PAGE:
San Francisco Examiner

Wednesday, February 25, 1998

Schools Challenge Wilson, Resist English-only Standardized Test
By JULIAN GUTHRIE of the Examiner Staff

Setting themselves up for a bitter and high-stakes showdown with the state, school superintendents from across California are challenging a law requiring them to administer a standardized test in English to students who lack English skills.

School chiefs representing more than 1 million students said Tuesday it was "illogical and illegal" to test children in English when they didn't speak the language. They are crafting legal opposition to Gov. Wilson's English-only testing program, which is scheduled to begin in mid-March.

"We have a good legal challenge to this," said San Francisco Superintendent Bill Rojas, who is prepared to refuse to administer the test.

Districts opposing the mandated test say it violates civil rights laws and unnecessarily embarrasses and traumatizes non-English-speaking kids. It's also feared that it would cause statewide scores, which will be posted this spring on the Internet, to plummet to a humiliating new nadir.

Statewide, one in four children lacks the basic English skills necessary to attend mainstream classes. In most districts, these students are either exempted from testing or evaluated in their primary language - if such an exam exists.

Last week, the Los Angeles Unified School District announced it would head to court rather than administer the test to non-English speakers. Superintendents from San Diego, Fresno, Sacramento, Oakland and Long Beach - as well as San Francisco and Los Angeles - are lobbying state lawmakers to allow test scores of non-English-speaking children to be tabulated separately.

Assemblywomen Kerry Mazzoni, D-Novato, and Carole Migden, D-San Francisco, have sponsored separate legislation that would require the state to categorize test scores by such things as gender, language skills and the type and size of the district.

However, these bills wouldn't become law until next January.

Possible penalty
If districts refuse to administer the test, they risk losing millions of dollars in funding, the state Board of Education said Tuesday.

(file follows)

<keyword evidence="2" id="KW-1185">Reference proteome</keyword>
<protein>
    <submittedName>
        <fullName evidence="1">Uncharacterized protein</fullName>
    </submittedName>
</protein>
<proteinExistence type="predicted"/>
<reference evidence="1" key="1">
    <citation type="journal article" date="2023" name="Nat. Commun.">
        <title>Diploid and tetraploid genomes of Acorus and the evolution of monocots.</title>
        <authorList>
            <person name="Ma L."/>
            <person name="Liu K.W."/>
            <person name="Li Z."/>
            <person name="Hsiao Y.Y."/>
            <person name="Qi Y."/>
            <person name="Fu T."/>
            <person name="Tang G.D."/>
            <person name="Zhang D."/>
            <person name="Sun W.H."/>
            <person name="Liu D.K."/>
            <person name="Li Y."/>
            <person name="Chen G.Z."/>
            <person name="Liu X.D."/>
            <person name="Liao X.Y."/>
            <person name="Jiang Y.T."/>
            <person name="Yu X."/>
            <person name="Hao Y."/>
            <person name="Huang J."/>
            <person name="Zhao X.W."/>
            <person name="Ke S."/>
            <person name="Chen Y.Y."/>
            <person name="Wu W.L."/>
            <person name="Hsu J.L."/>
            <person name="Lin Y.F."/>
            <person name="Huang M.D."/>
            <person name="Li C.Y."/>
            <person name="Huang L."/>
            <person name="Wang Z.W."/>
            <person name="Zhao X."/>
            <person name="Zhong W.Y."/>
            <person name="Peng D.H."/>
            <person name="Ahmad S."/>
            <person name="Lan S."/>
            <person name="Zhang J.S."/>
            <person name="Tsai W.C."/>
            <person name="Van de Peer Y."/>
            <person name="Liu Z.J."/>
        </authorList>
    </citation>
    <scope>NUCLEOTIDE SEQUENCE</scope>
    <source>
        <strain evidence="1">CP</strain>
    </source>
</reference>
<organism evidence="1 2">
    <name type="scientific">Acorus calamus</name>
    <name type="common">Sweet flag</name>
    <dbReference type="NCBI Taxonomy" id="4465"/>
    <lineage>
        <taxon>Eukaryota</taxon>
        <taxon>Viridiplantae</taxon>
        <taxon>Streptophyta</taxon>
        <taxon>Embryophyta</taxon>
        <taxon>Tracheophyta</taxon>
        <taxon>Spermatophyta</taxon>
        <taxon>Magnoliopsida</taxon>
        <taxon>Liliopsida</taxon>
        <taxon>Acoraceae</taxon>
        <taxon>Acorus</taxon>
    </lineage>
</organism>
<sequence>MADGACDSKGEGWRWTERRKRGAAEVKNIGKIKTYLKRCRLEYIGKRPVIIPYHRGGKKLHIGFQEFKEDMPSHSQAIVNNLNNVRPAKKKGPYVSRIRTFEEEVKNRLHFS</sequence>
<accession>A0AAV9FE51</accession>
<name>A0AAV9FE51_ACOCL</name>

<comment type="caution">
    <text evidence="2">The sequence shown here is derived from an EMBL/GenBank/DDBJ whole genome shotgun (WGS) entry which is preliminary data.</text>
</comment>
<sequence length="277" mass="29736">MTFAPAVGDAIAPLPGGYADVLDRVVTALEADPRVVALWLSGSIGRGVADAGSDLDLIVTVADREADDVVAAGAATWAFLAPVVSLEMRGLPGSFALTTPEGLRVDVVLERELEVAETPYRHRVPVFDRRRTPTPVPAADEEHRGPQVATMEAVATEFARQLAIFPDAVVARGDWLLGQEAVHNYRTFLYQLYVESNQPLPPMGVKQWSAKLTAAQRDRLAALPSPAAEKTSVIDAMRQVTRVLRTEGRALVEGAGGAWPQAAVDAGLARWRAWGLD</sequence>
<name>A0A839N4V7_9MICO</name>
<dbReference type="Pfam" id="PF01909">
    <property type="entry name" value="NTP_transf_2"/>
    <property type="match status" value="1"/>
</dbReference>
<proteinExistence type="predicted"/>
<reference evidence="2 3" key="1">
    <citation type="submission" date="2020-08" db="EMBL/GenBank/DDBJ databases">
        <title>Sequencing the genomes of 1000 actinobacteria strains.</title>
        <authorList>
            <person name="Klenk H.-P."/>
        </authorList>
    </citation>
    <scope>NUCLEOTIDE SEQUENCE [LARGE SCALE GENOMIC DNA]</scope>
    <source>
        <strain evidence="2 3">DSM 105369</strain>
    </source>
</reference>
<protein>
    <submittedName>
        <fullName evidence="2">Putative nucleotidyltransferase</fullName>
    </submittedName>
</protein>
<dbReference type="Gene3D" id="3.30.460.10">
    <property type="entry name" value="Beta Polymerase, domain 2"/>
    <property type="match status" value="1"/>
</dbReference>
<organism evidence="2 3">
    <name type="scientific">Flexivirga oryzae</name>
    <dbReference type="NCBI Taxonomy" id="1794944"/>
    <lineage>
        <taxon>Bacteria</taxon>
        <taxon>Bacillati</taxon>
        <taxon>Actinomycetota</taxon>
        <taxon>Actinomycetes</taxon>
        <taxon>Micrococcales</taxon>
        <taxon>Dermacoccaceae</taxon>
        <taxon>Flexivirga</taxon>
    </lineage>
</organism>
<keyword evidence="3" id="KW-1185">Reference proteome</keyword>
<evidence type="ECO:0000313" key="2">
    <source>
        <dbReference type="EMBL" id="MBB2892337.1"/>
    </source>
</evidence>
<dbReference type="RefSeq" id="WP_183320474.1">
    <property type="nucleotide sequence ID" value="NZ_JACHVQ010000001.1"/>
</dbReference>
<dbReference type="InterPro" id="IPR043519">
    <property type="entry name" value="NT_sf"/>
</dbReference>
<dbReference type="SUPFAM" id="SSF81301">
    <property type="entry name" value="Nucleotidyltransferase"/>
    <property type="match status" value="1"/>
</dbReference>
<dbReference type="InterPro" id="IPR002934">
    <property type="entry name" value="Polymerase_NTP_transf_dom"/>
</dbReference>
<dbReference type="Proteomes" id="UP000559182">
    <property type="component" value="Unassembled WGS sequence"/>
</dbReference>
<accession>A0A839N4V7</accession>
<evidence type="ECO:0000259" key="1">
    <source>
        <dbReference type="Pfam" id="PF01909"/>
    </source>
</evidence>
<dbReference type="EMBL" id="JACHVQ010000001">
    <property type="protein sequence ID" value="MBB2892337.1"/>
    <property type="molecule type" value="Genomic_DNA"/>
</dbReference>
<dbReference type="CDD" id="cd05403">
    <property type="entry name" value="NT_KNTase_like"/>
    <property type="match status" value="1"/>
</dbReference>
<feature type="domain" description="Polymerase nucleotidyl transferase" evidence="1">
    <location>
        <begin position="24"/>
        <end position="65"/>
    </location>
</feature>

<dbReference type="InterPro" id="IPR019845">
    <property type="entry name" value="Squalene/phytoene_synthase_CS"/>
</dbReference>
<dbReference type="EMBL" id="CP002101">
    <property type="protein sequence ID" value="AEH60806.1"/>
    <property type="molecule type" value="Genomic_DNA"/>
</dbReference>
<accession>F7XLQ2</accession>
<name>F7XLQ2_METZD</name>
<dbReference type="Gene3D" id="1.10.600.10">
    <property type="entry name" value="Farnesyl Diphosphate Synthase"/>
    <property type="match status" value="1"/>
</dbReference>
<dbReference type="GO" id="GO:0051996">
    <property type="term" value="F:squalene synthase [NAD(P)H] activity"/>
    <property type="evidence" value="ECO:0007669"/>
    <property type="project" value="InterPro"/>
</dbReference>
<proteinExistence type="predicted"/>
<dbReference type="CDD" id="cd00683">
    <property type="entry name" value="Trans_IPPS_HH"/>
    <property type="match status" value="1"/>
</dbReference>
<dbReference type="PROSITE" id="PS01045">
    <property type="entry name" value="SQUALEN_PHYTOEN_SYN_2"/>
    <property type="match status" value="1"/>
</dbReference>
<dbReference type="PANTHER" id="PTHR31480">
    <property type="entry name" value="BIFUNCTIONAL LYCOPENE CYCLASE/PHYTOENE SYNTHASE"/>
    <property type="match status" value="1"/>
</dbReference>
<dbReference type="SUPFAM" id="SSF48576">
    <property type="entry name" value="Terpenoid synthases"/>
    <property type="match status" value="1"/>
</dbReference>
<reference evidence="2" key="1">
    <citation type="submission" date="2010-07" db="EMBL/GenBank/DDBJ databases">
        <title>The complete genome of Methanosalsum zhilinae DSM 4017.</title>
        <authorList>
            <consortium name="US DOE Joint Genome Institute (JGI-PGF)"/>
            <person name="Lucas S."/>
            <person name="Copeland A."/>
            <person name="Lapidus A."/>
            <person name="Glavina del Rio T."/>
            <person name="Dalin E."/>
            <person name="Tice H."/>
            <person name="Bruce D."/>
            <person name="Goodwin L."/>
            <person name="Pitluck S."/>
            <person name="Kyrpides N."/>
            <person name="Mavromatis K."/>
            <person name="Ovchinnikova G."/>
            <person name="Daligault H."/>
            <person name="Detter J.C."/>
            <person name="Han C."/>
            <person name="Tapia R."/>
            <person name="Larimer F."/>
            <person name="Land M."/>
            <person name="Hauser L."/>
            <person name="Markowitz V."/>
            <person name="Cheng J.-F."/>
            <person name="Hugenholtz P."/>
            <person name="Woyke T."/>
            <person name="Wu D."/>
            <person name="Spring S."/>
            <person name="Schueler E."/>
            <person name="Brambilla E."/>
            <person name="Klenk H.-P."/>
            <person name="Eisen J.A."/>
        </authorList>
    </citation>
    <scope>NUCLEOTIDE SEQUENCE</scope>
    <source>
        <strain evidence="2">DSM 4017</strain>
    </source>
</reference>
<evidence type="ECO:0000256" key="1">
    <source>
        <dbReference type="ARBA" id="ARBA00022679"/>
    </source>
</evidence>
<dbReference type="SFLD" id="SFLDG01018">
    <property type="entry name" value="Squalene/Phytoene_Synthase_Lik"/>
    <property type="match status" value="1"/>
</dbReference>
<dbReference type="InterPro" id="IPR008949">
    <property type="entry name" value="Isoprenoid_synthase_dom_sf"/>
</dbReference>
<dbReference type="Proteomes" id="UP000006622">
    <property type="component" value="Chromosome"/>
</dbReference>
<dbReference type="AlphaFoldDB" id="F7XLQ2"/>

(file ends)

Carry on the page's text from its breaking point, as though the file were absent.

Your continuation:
"They're not getting any money unless they administer the test," said Bill Lucia, the board's executive director. "For Rojas and others to say, "Oh, we're not going to comply,' means they're setting themselves up for serious repercussions. This is not a trivial thing."

Lucia added: "What's incredible here is that you have a group of adults - who are supposed to be setting examples and teaching character - flouting the law and precluding kids from getting money."

Hearing this, Rojas bristled and said, "This kind of extortion and bribery is certainly not what a public education entity ought to be about. What right do they have to threaten us?"

The tension and bitter banter is bound to escalate, with neither side showing signs of backing down.

"I'm not prepared to give up on my kids because of someone's political motives," Rojas said.

"This test is law and will be enforced," said Dan Edwards, of Wilson's education office. "Yes, there will be districts where limited-English students don't test well, but at least parents will have a baseline indicator that will be comparable year to year."

Wilson fought hard to get the testing bill passed by the Legislature last fall. It requires that all students in second through 11th grades be tested in English. For students who have attended California schools for less than a year, districts must also - if possible - administer a test in the student's primary language.

80 languages in schools
Although there are more than 80 primary languages spoken in California's schools, the only standardized exam that exists in another language is in Spanish.

"I believe it's not an efficient use of state funds to test children in English when they don't speak or read in English," said Mazzoni, head of the Assembly's Education Committee. "What these superintendents are doing is sending a strong message to the governor. I'm hoping he'll take another look at the issue."

But if legal action and legislative efforts fail, Stanford education Professor Amado Padilla poses another idea.

"We should ask the governor to take an exam in Cantonese, and tell him the results will determine whether he will fulfill his term in office," Padilla said. "I don't think he'd feel too comfortable with that."